Now where was the REAL Allies army going?

Normandy, France.

When the Allies arrived in Normandy, France the Nazis were like HOLD UP WHAT - they were caught by surprise because based on the ~fictitious~ army communication the Allies were headed to  Pas de Calais (the narrowest part between Britain and France).

The women coders creating the communication for the fictitious army and deceiving the Nazis saved about 16,500 Allied lives.

To learn more about D-Day, you can read: D-Day - World War II 


After I finished reading Code Girls, and learned about ciphers and codes, I thought to myself why not code an ~unbreakable~ code & cipher? And that's when I got my mini notepad out - I prefer to sketch what I want to do by hand before opening up my software to begin coding away - and got to work.

I decided I wanted to use a cipher for each individual letter and code groups for words/phrases. Now, how does one make an ~unbreakable~ code & cipher? RESEARCH THE CODES AND CIPHERS OF THE PAST. To see the flow of how a cipher and code was supposed to work and look, I found myself looking at Telegraph Codes. WAY back in the day, cable companies charged per word sent so there were public codes that helped saved people a lot of money. Instead of being charged for the phrase I don't understand what you're saying, you'd look at the public codebook and see that phrase is represented by the code group HJNAL.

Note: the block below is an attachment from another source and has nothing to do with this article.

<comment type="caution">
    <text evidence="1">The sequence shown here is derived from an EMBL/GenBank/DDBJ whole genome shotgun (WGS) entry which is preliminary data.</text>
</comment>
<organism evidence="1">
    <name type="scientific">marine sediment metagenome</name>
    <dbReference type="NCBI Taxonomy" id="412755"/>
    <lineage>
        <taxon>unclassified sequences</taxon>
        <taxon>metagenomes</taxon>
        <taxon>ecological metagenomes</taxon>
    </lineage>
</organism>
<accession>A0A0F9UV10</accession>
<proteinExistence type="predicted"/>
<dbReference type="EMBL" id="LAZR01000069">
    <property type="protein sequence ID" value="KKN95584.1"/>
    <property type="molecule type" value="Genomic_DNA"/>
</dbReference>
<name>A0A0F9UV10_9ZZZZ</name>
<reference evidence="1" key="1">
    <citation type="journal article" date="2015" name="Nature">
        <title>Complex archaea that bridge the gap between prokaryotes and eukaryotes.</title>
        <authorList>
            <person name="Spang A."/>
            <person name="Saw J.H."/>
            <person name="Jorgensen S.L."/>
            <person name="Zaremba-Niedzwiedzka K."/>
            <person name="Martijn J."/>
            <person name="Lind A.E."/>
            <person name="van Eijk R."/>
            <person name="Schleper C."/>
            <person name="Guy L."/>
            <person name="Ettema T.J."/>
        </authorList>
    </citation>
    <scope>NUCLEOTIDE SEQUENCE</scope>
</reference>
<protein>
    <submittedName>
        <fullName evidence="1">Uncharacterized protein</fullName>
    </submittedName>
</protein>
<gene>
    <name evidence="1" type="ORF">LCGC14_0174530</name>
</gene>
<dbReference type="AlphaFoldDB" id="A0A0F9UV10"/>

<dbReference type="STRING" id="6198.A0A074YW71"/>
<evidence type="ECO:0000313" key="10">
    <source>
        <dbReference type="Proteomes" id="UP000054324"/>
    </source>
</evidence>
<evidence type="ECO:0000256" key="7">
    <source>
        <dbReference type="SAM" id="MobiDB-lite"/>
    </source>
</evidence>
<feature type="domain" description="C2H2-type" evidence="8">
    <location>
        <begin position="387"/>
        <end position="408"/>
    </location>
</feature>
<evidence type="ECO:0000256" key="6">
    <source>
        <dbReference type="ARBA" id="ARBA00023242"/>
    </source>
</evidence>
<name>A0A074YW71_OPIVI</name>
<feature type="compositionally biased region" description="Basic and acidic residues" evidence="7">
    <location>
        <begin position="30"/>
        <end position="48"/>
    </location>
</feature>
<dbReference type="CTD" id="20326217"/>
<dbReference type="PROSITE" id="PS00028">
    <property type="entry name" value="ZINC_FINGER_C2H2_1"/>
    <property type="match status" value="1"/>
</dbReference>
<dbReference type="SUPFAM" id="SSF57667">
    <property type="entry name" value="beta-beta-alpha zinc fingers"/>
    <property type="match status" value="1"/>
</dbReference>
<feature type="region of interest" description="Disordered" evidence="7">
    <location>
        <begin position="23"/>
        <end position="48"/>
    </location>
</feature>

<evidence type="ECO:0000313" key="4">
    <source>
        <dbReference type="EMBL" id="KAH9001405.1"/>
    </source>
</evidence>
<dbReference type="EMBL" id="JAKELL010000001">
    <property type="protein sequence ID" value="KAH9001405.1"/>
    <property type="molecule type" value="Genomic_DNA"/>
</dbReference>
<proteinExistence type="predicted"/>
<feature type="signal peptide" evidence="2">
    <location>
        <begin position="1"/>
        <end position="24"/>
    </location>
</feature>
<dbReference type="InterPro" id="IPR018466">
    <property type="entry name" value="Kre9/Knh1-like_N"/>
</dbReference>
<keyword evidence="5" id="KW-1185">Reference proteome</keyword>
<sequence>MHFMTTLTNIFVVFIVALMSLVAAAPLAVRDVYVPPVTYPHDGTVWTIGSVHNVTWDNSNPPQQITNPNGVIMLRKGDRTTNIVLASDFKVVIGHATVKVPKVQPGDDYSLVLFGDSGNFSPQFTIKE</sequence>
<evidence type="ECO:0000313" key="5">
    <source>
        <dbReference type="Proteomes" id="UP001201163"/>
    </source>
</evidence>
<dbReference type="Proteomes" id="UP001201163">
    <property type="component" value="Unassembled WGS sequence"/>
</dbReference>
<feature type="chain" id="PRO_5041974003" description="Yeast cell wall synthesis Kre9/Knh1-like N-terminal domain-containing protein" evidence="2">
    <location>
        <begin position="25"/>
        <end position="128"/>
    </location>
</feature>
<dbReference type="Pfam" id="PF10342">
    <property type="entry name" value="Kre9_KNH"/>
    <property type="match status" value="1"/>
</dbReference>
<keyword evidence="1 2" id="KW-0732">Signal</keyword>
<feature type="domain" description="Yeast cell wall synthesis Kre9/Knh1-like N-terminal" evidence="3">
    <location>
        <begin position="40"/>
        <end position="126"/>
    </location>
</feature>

I then found myself looking at Australian Railway Telegraphic Codes and Great Western Railway Telegraphic Codes to see how code groups looked depending on the setting they are used in. 

It took me about a month to complete this fun side project and it is honestly my literal pride and joy. To think, I wouldn't have created this project if I hadn't read the book Code Girls and learned how important codes and ciphers were and how code breakers - namely female code breakers- shortened the length of the war because they deciphered and decoded the enemy's communication.

that moment where your own code has the AUDACITY to not work because of a missed semicolon on line 1516;


I'm being honest when I say I was chatting to a friend of mine and sent her the link to it and I didn't hear from her for a bit and it turns out she was having way to much fun with my coding system I created! 

The art of writing or solving codes.

HAVE FUN! I'd love to know what you guys think of it; it was really fun to code and challenge myself!

me sipping my high quality chai tea latte and side-eyeing my code that didn't like me .5 seconds ago 

If you'd like to see more about my thought process for my codebook: Behind the Codebook



  1. This is such an interesting post! The book isn’t something I’d personally ever think to pick up and I don’t think I’d be able to read into it in so much depth so I’ve really enjoyed learning a little about it through your summary!- https://sophiehearts.net x

    1. Thank you!! In the beginning it was a bit hard to get into the book seeing as I had to look at a map every few seconds to see the distance between two states but I slowly got used to it and found some sort of rhythm while reading (if that makes sense)! I'm so glad to hear you enjoyed reading this post, it was really fun to learn more about history and to write a small summary on part of the book! :)